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TikTok pick me boys
via TikTok (@povswithnolan and @oliveraull)

‘Pick me boys’ are roleplaying consent for clout on TikTok

The bar is truly in hell

TikTok is no stranger to POV-style thirst traps. Remember all those Draco Malfoy videos? Whether you’re into it or they make you physically cringe, there’s no denying that these videos get hits: #POV currently has 472.2 billion views. Videos where male creators pretend to be the viewer’s ‘respectful boyfriend’ perform particularly well: in some these men roleplay how they’d act if you were on your period, while in others they show you how they’d reassure a girlfriend that was worried about stretch marks.

Within the POV thirst trap trend, there’s also been an increasing number of creators enacting scenarios where they ask the viewer for consent. Nolan (@povswithnolan) has 1.3 million followers, having built his following using the POV trend. In one of his videos, he asks the viewer for consent in a video captioned: “#pov: consent is everything. No means no and just because they say yes once doesn’t mean that you always have consent.” In the video, Nolan asks “Are you ready babe?” as he goes to take off his shirt. However, he notices the viewer “doesn’t seem ready” so suggests they go to Chick-fil-A instead. “You didn’t disappoint me,” he adds.

Of course, promoting sex positivity and consent is unequivocally A Good Thing – but is that really what these creators are doing? The context of these videos, in which creators frame asking for consent as something to thirst over, feels somewhat depressing. This kind of behaviour should be seen as normal – the bare minimum, really – but it’s being presented as a dreamy fantasy. Is the bar really so low? Why are these videos being made in the first place? At best, these videos are the cringe but harmless creation of ‘pick me’ boys. At worst, they’re an insidious way to garner clout.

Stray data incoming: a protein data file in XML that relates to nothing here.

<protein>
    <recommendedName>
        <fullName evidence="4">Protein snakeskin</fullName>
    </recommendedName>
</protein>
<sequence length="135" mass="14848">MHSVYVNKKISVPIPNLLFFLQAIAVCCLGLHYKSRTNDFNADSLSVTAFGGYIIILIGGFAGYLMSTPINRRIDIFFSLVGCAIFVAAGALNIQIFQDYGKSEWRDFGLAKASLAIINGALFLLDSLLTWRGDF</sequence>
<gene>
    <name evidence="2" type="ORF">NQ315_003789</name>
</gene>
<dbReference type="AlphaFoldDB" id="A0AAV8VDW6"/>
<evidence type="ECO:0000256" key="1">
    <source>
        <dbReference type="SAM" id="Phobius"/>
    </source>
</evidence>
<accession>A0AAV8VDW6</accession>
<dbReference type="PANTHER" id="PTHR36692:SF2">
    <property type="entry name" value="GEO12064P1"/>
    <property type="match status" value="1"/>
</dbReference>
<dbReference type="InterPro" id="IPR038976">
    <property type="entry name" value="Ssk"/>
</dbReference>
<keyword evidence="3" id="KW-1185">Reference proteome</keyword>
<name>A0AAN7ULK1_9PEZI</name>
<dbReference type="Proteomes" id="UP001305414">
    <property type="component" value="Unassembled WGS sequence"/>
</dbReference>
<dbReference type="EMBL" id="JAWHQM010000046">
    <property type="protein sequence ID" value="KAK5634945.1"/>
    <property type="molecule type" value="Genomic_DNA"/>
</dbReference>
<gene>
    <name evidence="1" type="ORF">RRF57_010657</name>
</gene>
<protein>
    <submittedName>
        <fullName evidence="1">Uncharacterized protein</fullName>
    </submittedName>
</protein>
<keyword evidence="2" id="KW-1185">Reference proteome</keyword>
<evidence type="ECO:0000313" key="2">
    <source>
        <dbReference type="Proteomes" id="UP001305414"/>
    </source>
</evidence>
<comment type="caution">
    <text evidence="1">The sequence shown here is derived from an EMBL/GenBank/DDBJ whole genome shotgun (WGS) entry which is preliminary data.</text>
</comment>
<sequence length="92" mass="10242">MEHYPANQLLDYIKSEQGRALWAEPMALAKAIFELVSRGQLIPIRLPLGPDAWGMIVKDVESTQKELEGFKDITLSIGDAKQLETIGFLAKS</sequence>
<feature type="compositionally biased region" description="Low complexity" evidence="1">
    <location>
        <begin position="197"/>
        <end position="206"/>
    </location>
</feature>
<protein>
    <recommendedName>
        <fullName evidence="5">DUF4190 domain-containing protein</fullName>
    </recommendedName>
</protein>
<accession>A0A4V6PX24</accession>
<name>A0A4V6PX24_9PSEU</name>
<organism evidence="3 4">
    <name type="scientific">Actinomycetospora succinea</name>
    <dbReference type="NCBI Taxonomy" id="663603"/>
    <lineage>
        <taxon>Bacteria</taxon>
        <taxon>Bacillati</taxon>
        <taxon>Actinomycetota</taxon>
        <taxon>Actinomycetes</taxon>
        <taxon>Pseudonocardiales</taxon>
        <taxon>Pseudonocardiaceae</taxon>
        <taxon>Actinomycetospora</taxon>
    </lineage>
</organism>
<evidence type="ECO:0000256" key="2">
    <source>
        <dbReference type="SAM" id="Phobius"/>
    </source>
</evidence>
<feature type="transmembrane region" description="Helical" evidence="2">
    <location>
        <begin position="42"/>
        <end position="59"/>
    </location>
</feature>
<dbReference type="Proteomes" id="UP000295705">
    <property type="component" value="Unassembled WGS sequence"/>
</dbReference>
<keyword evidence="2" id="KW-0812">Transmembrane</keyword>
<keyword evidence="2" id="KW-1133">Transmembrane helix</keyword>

“The reason why I like making those videos is because I realise that I have a younger audience that most likely have not been through that yet. It’s one of my duties to show the realities of what can happen at college parties,” Nolan tells Dazed. “I want to stress to guys that if they see their friend doing something bad, stick up for the girl. Tell them to stop.”

It’s true that men have a huge role to play in changing harmful approaches to violations of consent, and TikTok can be a powerful tool in getting the message across. Yet there’s no denying that the target audience for these types of videos is overwhelmingly straight women – not straight men – bringing into question the creator’s real motives when they post this content.

Sally Baker, a professional sex and relationships therapist, acknowledges that starting conversations about the importance of consent is a positive. “Conversations are needed on every single platform available, so in a way it’s good that discussions have begun,” she says. “These kinds of videos are anodyne, but they might spur someone on to find out more.”

However, she also highlights the separation between these scripted POV videos and real life. “When consent really becomes important, it rarely looks like this. It’s much uglier. Alcohol, drugs and manipulation can be involved,” she explains. “Consent comes into question when a bloke has a hard on in your bed and you don’t know how to turn him down. The lines are blurred and yet violations of consent still happen, it’s rarely this black and white, good and bad moment. The rose tinted view of this serious issue is an issue – but it’s also a start.”